For a birthday, today was an extraordinarily normal day. I woke up, worked for 8 hours, watched my brother’s baseball game, and went to dinner with my family. Despite this, today was one of the best days that I’ve had in a long time.
For the past year, I haven’t been treating myself very well. I don’t sleep enough; I work too hard. I expect too much of myself – I am quick to dismiss my achievements and slow to forgive my faults. In the past two years, I’ve made a lot of mistakes – I’ve hurt a lot of people that I cared about, and done some things that will take me some time to forgive myself for. To make up for these, I’ve tried taking the role of a superhero – pushing myself to my limits and giving myself the responsibility of helping anyone in need. In the process, I’ve pushed away those who have grown close to me, out of fear that they would see my faults and be let down at the realization that this self-declared superman was not as strong as he seemed. I’ve put up walls and tried to make myself seem invincible, but it’s time that I tear down those walls. Continue reading →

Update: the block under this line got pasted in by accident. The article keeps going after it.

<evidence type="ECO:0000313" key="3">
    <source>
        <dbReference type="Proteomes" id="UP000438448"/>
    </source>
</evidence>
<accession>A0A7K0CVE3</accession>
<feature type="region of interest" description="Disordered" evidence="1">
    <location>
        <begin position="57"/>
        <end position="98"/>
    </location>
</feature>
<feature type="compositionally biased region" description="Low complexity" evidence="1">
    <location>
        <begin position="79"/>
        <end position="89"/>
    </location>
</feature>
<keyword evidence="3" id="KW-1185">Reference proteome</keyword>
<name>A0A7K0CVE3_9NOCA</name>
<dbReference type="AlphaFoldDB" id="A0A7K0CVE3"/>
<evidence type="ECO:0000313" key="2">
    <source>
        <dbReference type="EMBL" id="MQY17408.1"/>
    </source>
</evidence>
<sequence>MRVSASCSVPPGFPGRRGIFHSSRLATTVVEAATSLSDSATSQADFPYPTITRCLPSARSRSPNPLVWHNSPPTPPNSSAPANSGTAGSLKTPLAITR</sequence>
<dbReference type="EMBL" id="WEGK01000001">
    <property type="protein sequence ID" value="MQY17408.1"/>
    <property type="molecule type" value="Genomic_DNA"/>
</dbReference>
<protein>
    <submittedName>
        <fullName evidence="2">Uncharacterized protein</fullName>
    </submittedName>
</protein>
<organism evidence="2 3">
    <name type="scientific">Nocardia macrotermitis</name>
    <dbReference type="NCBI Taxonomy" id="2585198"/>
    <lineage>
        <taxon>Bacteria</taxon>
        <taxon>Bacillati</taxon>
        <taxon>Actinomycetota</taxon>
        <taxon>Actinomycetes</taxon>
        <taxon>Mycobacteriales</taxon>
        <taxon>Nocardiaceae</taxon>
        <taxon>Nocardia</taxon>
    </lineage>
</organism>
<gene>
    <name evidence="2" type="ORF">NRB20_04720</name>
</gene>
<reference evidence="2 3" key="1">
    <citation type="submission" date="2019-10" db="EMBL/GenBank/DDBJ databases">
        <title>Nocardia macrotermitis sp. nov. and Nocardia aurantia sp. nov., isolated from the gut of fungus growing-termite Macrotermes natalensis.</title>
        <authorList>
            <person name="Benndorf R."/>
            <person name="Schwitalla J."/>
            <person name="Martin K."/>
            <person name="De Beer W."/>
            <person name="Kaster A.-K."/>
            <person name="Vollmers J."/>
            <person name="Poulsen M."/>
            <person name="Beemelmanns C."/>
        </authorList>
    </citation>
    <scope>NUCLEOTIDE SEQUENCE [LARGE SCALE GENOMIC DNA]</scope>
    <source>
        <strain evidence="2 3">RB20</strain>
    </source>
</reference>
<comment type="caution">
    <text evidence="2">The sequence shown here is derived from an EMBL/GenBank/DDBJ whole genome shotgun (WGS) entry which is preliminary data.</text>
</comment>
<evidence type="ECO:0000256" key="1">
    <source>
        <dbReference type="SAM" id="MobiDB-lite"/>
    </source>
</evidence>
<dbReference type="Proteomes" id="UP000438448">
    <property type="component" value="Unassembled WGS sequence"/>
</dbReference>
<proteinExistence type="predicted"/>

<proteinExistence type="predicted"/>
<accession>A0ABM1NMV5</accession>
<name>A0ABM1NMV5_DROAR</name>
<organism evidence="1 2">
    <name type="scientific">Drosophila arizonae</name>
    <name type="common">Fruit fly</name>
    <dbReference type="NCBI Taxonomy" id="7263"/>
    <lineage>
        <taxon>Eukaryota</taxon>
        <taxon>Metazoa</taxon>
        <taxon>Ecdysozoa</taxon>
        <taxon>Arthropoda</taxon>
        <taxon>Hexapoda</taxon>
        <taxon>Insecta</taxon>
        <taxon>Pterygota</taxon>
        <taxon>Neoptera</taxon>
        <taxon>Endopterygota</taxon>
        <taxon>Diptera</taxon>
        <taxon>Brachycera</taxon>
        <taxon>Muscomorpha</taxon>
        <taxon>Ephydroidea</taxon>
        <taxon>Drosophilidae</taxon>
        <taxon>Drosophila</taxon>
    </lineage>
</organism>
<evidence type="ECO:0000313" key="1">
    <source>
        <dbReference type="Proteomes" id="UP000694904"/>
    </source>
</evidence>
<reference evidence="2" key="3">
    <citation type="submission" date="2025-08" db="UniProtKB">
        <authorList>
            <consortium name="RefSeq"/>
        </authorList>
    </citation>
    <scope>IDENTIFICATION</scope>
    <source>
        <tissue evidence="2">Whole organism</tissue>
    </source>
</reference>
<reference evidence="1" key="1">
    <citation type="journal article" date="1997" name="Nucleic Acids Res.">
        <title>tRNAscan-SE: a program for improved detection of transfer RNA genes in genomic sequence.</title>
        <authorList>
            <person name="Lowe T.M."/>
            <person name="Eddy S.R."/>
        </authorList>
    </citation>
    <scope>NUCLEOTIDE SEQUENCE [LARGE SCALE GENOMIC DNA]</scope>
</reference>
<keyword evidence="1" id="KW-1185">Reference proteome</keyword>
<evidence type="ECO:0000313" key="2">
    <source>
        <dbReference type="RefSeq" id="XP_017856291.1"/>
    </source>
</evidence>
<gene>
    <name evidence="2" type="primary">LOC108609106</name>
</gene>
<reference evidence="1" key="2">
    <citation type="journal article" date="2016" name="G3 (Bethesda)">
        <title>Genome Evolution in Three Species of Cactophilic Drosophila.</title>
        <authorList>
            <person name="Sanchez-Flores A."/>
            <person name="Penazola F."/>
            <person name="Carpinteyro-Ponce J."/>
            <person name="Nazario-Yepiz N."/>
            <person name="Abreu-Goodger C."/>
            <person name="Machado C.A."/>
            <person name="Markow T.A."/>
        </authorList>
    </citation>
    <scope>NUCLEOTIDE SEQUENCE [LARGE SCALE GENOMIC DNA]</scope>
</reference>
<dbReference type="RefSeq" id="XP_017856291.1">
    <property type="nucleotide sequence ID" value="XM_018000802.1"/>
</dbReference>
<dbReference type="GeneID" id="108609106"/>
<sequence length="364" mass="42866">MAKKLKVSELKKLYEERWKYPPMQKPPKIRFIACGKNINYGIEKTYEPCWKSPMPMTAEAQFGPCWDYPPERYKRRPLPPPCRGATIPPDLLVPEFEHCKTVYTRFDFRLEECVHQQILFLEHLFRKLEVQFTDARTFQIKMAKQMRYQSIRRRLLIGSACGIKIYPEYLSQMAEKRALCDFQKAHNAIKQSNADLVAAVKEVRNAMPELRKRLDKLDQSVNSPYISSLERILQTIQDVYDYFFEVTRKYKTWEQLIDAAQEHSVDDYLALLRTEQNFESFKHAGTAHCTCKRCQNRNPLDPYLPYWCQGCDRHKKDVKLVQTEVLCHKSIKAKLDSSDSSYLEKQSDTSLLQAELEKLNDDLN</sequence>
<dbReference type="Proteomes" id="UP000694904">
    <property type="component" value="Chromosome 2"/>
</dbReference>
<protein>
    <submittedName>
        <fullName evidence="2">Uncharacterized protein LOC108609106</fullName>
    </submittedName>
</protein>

After getting out of the shower this morning, I put on one of my all-time favorite songs: “Somewhere Over the Rainbow/What a Wonderful World,” by Israel Kamakawiwo’ole, and was immediately reminded of one of my favorite childhood memories. Continue reading →
In the midst of an amazing vacation in Florida, I woke up early this morning to watch the sunrise with some friends. This is a ritual that I try to repeat as often as possible. Since senior year of high school, watching the sunrise has served as my personal form of meditation and reflection – a period where I can listen to music and simply think. Continue reading →
This morning, I woke up to the song, “Take a Walk,” by Passion Pit. Instead of my usual habit of turning off my music alarm in my half-asleep and grumpy morning mindset, I found myself in a great attitude – perhaps due to the realization that I would be relaxing on the beaches of Florida in 12 hours – and decided to sit in bed for a few minutes extra to listen to it.